» Being a very effeminate boy who lives in the suburbs, his mother Zohra tries to preserve him by enrolling him in a private college. The gap is enormous: “ 

We didn't have the same interests, not the same social origins. I had to hide my femininity. As a kid, I didn't want to speak Arabic. It's funny because when I ask my parents why they didn't teach me when I was little, they pat me on the head and say

 "you're the one who didn't want to".

And then, there is the whole question of self-affirmation, of accepting my homosexuality. It took time.


At 14-15 years old, his decision was made, he would be a professional dancer. His mother, not convinced, cannot afford to pay for lessons anyway. Heading forward, he rushes to the youth and culture center near his home: “ 

I didn’t tell my mother. I took the classes and then I invited her to the show.


Things continue to happen very naturally, through jazz, then hip-hop and dancehall



different approaches to dance each time. Either through musicality, or through corporeality, through emotions, through sensations

 ,” he explains. Several teachers took him under their wing, until the decisive meeting with the choreographer Kamel Ouali who propelled him onto television sets and musicals: “ 

Wherever he was, I was. I danced for

David Guetta


Bob Sinclar, on the set of Star Academy, the musicals The Sun King and Cleopatra...



I reconnected with my origins 

He continued his dancing career and accompanied

Christine and the Queens

on a world tour. But he is itching to create his own creations. It's 2017, and the EMKA company is coming to life. His first creation,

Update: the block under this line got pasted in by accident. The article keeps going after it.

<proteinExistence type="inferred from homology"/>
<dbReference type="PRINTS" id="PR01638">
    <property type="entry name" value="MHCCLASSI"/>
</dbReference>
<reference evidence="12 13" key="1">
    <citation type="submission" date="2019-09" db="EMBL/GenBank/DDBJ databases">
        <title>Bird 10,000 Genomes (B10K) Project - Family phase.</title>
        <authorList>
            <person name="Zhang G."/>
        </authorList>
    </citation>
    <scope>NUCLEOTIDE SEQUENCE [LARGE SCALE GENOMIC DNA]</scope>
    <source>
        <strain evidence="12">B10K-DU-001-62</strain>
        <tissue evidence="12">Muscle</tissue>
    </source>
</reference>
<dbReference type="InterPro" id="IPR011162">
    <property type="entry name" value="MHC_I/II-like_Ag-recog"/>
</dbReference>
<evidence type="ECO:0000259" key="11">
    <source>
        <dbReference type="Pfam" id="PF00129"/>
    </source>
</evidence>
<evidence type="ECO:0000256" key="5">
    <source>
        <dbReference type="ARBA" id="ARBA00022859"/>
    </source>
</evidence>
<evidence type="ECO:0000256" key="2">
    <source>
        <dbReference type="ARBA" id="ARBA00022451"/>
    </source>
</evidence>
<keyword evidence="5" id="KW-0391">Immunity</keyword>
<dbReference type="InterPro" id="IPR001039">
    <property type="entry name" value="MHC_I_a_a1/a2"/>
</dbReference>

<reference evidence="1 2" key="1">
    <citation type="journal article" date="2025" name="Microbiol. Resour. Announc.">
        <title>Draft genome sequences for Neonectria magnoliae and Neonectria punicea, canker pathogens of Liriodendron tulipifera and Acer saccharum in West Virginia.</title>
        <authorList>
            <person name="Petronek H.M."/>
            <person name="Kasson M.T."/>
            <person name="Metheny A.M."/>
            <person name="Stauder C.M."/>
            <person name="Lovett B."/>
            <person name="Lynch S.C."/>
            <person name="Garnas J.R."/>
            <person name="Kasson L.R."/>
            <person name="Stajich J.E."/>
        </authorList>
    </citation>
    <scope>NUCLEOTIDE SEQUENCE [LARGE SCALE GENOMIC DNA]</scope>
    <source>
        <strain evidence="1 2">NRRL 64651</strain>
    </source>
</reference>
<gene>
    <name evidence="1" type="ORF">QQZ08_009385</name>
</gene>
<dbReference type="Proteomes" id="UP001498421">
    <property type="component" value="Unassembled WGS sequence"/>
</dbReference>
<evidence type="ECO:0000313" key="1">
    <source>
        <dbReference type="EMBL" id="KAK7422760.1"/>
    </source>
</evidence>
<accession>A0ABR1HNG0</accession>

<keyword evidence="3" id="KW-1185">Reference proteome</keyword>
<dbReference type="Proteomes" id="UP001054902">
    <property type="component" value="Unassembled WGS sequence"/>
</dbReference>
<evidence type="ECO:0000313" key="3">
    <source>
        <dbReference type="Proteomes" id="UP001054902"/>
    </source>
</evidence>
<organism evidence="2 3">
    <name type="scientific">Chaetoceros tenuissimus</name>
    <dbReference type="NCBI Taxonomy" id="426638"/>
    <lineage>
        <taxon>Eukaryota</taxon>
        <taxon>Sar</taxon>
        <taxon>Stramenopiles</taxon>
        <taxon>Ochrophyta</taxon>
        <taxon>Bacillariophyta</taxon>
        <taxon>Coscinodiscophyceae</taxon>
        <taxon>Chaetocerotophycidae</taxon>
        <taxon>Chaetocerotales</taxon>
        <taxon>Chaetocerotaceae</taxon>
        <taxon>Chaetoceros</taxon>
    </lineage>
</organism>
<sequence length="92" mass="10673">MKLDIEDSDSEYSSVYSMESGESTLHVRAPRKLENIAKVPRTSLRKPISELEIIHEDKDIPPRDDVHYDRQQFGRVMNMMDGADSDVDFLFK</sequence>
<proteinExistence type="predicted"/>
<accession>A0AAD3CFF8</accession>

, is directly inspired by a traditional Arabic dance of the same name. “ 

Through art and through my profession, I reconnected with my origins, realizing that we must wear them with pride

. »

When in the fall of 2020, troubled by Covid-19, the Paris Opera contacted him for a project, he accepted without hesitation, with “ 

the slab of dancing there

 ”. Despite enormous frustration at not being able to present the show in front of an audience due to confinement, the experience is a “ 


 ” because he manages to make a nod to his Algerian culture: “ 

The dancers had Berber tattoos on the face, like my grandmother wore. This symbol was very important to me.


Mehdi Kerkouche continues to move forward and takes over as director of the National Choreographic Center of Créteil in January 2023, succeeding

Mourad Merzouki

. If the first year was very intense, the time to understand how it works and the challenges, its new director is not afraid to roll up his sleeves: “ 

It’s a great tool for dance and choreographic art . There is a real desire to develop my creations, so I will create all my projects there. I also support emerging choreographers so they can develop their projects. The objective is to democratize dance, to bring it to all audiences, everywhere and as much as possible.




show at La Scala in Paris

until March 2.